Prospects of China-U.S. Climate Diplomacy: The Perspective From Beijing
Publication: China Brief Volume: 21 Issue: 8
As U.S.-China tensions have continued into the Presidency of Joseph R. Biden, climate change is seen by some to be a rare area for bilateral collaboration (21st Century, December 22, 2020; The Paper, January 20). However, despite the U.S.’ official return to climate diplomacy with its rejoining of the Paris Agreement on February 19, sustained bilateral tensions over issues including disagreements over the origin of the coronavirus, trade frictions, an ongoing military standoff in the South China Sea and human rights-related disputes in Hong Kong and Xinjiang make the prospects of bilateral climate cooperation uncertain.
To fend off rising domestic concern that climate diplomacy with China would be transaction-oriented and detrimental to other foreign policy goals, the U.S. Special Presidential Envoy for Climate John Kerry has said unequivocally that climate would be a “critical, standalone issue” that will never lead to a weaker China policy (VOX, January 27). His remarks immediately sparked a negative response from the Chinese Ministry of Foreign Affairs (MOFA) spokesperson Zhao Lijian (赵立坚), who stressed that “China-U.S. cooperation in specific areas, unlike flowers that can bloom in a greenhouse despite winter chill, is closely linked with bilateral relations as a whole” (MOFA, January 28).
After President Biden invited Chinese President Xi Jinping (习近平) to attend the Leaders Climate Summit on April 22 and 23 (White House, March 26), Beijing did not confirm Xi’s attendance until after Kerry had accepted an invitation from the Chinese Ministry of Ecology and Environment (MEE) to meet his counterpart Xie Zhenhua (解振华) in Shanghai (MEE, April 14). During the trip, Kerry also met with Chinese Vice Premier and Politburo Standing Committee member Han Zheng (韩正) via video link. Following Kerry’s trip, a Joint Statement was issued, with both countries agreeing to cooperate with each other and with other countries to tackle the climate crisis (MEE, April 18).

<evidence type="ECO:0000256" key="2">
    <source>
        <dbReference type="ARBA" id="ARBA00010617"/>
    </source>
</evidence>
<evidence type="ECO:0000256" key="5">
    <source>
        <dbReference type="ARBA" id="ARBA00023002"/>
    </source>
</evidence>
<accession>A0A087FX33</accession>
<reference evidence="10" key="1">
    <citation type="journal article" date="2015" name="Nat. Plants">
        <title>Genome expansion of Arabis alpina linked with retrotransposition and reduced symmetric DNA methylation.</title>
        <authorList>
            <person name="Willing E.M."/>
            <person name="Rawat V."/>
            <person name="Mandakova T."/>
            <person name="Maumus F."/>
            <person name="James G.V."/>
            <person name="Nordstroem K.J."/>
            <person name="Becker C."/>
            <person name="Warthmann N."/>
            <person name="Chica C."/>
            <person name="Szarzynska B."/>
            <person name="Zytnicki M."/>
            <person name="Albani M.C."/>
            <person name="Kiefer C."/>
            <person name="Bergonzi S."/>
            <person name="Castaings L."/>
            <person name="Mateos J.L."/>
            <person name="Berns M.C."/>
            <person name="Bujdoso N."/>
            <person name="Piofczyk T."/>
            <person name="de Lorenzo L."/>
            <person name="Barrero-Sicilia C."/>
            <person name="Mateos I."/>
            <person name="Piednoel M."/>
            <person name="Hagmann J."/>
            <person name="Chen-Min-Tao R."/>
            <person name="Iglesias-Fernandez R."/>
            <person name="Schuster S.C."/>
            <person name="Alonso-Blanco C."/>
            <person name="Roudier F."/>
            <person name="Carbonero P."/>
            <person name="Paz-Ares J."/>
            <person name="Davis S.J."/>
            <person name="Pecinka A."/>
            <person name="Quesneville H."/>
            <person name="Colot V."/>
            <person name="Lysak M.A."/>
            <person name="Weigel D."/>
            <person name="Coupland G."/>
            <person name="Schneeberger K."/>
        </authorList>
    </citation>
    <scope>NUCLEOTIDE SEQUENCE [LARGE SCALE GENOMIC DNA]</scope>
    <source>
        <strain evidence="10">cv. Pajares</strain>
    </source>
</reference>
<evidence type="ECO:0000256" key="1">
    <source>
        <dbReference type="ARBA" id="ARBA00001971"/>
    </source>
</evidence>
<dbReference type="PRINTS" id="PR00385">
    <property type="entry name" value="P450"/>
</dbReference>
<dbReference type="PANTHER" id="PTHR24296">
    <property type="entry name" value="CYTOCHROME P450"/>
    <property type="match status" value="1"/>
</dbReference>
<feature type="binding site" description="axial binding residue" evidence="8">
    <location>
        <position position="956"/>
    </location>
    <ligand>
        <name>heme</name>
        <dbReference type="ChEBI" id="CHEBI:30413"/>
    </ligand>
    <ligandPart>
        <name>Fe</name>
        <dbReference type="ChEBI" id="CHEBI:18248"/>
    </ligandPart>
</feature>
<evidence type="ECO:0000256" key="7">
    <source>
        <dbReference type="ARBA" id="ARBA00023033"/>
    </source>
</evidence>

Beijing’s Perspective on U.S.-China Relations
To better understand the prospects of China-U.S. climate diplomacy, it is necessary to first examine bilateral relations. From the start of official diplomatic relations in 1979 until September 11, 2001, China-U.S. relations could in retrospect be defined as a “win-win” state of mutual collaboration and benefit. With the economic ascendance of the so-called G-2 (China and America), the two countries together increased their aggregate share of total global GDP by 6 percentage points and global carbon emissions by 3 percentage points during this time. China remained a junior partner in the bilateral relationship: its GDP was only 12 percent of America’s and its carbon emissions were about half that of the U.S.’ by the end of this period.
After China joined the World Trade Organization in December 2001, although the G-2’s importance kept growing, China’s rapid ascendancy was thereafter partially achieved at the relative expense of America. While China’s share in the global economy rose from a mere 3.6 percent in 2001 to 17.2 percent in 2020, the author calculates that approximately 45 percent of Chinese gains were made at America’s expense. And as U.S. carbon emissions began to shrink, rising emissions from China more than made up the difference (see image above).
Contrasting Perspectives From the U.S. and China
Following a gradual downturn in bilateral relations, with Washington’s initiation of a bitter trade war in 2018, experts on both sides have turned to different frameworks to explain the decline in relations. On the U.S. side, influential analysts have frequently touted the “Thucydides Trap” as an explanation for the structural stress that arises when a rising power challenges a ruling one (The Atlantic, September 24, 2015).
In contrast, some Chinese analysts framed the new era of U.S.-China relations as a by-product of Beijing’s abandonment of Deng Xiaoping’s long-standing 1990 dictum to “hide your strengths and bide your time” (韬光养晦, taoguangyanghui) (Xinhua, August 15, 2015; 163.com, February 13). During the author’s private conversations with Chinese elites, the so called “Zhou Yu-Zhuge Liang complex” (瑜亮情结, yu liang qingjie) was also frequently mentioned to explain the perceived inevitability of U.S. containment of China. In the classic Chinese story, a jealous Zhou Yu (周瑜) relentlessly attempts to outwit the smart Zhuge Liang (诸葛亮), who is nevertheless innocent.